Bouree or The Cellist of Sarajevo

June 3, 2009
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I thought, when they killed my brother,
It would be enough.
Twenty-two men, their skin half-melted from their faces.
I could hardly tell him from the rest.
For this I could have but one revenge:
Twenty-two days I play.
The last is his.
I can feel the wood breathing.
It can sense the mounting buildup
Of powdered ambrosia.
It is alive
Between my fingers.
Its shape, swollen and bruised where it pressed against corners,
Reshaping itself that it might burst free,
Sending fragment splinters of its chains
To bite through the mortal flesh that imprisoned it,
Synchronizing its pulsing beat with the shots around me,
The tempo my heart beats out as I
Lay the bending wood to graze the ground
Scattered in ashes of gunpowder.
Pain builds calluses to coarsen my chest.
And then
The music is soaring free.
My soul stretches to lie shimmering across night’s clouds.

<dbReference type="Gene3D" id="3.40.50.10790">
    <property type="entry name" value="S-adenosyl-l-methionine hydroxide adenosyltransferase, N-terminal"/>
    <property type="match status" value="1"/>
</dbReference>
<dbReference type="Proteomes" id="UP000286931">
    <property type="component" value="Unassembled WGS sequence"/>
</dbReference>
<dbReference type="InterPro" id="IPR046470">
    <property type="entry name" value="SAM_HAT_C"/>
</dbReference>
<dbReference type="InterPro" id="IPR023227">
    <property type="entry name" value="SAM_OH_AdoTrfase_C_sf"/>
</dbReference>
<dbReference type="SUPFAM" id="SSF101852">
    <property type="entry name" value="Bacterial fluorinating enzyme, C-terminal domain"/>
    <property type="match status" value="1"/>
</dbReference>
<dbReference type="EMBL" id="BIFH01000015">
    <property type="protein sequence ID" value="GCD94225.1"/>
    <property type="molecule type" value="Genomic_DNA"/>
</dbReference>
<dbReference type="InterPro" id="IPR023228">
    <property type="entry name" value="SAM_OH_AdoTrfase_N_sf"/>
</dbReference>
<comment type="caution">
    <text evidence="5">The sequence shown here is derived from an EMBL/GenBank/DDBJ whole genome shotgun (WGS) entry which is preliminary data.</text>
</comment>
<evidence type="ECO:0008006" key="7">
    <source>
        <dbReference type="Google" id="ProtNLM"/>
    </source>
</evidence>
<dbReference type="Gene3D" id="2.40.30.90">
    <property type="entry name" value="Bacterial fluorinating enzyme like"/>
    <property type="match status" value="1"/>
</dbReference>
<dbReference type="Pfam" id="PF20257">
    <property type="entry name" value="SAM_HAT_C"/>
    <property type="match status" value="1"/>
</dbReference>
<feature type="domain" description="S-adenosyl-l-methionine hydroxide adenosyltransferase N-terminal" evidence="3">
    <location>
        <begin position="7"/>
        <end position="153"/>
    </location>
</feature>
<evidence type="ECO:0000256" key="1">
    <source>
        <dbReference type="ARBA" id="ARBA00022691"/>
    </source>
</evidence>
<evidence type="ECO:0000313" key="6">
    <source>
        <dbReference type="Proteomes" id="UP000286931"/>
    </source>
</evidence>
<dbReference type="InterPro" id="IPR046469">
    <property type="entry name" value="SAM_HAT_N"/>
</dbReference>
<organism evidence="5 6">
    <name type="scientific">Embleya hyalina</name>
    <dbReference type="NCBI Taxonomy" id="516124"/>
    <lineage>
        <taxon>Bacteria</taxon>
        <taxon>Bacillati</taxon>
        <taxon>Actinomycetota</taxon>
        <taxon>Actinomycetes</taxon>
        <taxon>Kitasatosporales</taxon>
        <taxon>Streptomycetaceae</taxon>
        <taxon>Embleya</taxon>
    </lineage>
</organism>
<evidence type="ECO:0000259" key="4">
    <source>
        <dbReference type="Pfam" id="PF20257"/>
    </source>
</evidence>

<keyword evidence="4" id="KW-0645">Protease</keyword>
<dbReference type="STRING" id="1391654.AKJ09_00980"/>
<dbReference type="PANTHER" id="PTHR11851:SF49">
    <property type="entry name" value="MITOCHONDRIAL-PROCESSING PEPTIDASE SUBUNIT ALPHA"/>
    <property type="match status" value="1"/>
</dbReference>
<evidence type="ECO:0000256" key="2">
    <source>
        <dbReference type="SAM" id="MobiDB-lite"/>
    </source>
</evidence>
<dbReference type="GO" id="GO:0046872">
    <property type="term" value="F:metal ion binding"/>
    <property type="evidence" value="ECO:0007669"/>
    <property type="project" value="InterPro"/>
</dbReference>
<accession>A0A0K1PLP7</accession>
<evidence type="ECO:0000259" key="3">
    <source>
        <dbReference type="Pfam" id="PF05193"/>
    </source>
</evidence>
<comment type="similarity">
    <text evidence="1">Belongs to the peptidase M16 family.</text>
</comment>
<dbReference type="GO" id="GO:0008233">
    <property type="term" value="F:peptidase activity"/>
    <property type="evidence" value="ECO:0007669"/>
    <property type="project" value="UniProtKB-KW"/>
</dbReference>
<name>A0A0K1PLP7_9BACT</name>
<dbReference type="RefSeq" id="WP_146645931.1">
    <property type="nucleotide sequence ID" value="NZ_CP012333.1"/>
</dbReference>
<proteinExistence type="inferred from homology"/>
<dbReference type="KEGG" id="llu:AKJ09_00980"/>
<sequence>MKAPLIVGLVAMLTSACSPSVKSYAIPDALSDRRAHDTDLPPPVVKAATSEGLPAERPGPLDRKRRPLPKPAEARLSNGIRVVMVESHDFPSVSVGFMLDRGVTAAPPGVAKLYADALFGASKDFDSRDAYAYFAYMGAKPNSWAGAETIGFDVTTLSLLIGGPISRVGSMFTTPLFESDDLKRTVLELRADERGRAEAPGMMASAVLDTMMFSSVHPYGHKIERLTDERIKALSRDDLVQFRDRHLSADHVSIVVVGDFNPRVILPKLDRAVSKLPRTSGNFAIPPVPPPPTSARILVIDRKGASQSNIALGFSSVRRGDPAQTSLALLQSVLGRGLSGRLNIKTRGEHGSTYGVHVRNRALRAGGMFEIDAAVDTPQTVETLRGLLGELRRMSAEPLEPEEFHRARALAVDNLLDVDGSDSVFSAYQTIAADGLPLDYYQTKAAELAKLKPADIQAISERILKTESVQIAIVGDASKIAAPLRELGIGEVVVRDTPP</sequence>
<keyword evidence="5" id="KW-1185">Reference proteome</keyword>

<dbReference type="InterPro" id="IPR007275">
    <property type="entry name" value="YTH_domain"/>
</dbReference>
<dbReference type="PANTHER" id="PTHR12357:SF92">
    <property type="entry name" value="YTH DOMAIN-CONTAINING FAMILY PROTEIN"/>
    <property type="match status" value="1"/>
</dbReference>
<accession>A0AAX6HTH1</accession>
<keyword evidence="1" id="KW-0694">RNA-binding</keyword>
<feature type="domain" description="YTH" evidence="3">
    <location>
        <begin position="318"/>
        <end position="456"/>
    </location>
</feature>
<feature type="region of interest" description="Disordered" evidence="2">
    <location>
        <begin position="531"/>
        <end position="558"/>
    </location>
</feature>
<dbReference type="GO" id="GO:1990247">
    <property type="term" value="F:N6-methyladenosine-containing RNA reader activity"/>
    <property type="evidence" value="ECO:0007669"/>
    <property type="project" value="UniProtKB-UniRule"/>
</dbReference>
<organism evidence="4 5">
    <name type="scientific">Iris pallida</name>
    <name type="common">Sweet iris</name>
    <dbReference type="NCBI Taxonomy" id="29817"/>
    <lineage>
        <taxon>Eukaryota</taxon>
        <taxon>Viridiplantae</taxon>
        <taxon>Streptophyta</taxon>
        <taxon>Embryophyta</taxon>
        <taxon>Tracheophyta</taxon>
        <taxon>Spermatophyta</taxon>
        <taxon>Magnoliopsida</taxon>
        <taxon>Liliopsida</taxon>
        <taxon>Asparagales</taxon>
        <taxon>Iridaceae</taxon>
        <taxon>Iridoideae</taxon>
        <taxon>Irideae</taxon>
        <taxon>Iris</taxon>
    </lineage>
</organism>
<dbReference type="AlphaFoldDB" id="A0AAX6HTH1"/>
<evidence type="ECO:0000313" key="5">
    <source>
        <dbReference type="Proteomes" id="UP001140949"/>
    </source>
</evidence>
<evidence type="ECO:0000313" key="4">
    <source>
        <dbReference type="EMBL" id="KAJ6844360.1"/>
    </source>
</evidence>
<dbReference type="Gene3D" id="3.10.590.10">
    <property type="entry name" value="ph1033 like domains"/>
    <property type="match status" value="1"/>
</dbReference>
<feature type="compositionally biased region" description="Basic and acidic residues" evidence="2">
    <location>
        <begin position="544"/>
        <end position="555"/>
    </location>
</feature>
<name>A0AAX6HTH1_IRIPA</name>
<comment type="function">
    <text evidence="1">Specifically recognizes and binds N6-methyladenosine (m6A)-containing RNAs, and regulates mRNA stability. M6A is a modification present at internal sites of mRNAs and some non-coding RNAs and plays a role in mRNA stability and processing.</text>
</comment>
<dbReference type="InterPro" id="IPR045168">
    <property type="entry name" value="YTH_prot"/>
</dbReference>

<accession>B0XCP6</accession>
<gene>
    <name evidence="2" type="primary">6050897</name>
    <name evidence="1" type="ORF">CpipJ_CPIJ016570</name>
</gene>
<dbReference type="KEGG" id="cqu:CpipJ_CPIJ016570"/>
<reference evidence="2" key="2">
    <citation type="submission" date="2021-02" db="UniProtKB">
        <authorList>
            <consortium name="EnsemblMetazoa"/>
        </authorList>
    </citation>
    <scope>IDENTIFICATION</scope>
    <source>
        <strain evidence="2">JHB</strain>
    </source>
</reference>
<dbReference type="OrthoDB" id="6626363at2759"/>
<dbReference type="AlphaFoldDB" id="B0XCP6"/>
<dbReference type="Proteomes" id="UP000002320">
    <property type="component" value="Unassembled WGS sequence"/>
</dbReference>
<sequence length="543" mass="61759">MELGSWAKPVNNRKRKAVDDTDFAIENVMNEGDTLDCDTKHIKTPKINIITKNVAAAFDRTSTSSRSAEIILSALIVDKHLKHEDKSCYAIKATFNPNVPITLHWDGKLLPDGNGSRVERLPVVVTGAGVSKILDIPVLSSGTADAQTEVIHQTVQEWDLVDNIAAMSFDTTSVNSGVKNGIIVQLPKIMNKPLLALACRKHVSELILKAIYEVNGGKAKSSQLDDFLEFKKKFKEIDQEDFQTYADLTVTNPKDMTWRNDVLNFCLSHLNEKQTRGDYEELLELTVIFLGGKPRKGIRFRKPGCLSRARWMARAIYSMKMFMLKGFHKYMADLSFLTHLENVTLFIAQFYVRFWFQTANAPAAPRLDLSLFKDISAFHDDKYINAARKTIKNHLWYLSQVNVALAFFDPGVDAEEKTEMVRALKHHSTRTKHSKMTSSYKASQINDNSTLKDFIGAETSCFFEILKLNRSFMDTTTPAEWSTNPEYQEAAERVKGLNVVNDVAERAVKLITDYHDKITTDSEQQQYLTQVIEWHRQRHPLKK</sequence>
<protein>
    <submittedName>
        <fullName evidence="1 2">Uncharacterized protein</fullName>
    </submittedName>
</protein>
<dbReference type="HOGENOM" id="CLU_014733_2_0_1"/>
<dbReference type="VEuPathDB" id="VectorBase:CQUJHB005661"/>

My lungs are thin and shallow and I have forgotten how to blink.
The explosions around me play a dirty percussion to my melody
I have nearly forgotten what I play for.
The weight of it spreads like an ink blot that I brush away.
There is a film over my eyes and it is not tears, now,
It is golden and blue,
And the music is seeping through my veins,
Making my blood purple of sighs,
Replacing the bitter with velvet freshness.
My arms are graceful willow wands, my fingers pressing against
Strings of wire that kiss my hand.
The kiss planted against my brother’s fated cheek
Was the kiss of skeletal death.
I breathe out his life in music,
Billowing out in cotton, cold, sweet clouds
Out through my ears, my nose, my
Open mouth.
Until with one, lingering note of vibrato,
It is over.
And I lay the bending wood to graze the floor,
Twist his rosary around a bouquet
To remember.
I blink.
Gold fades into yellow, orange, red of vengeful fire
Blue becomes the sky, dark with the smoke of hate.
Feel the thump, thump
Of my beating heart
Carrying its tempo
Into my personal eternity
As my brother
Enters his.

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dramakat said...
Mar. 14, 2010 at 9:43 pm
You have truly captured the cellist's story and given the world a more tangible grasp at the hope that lies folded neatly within his story.
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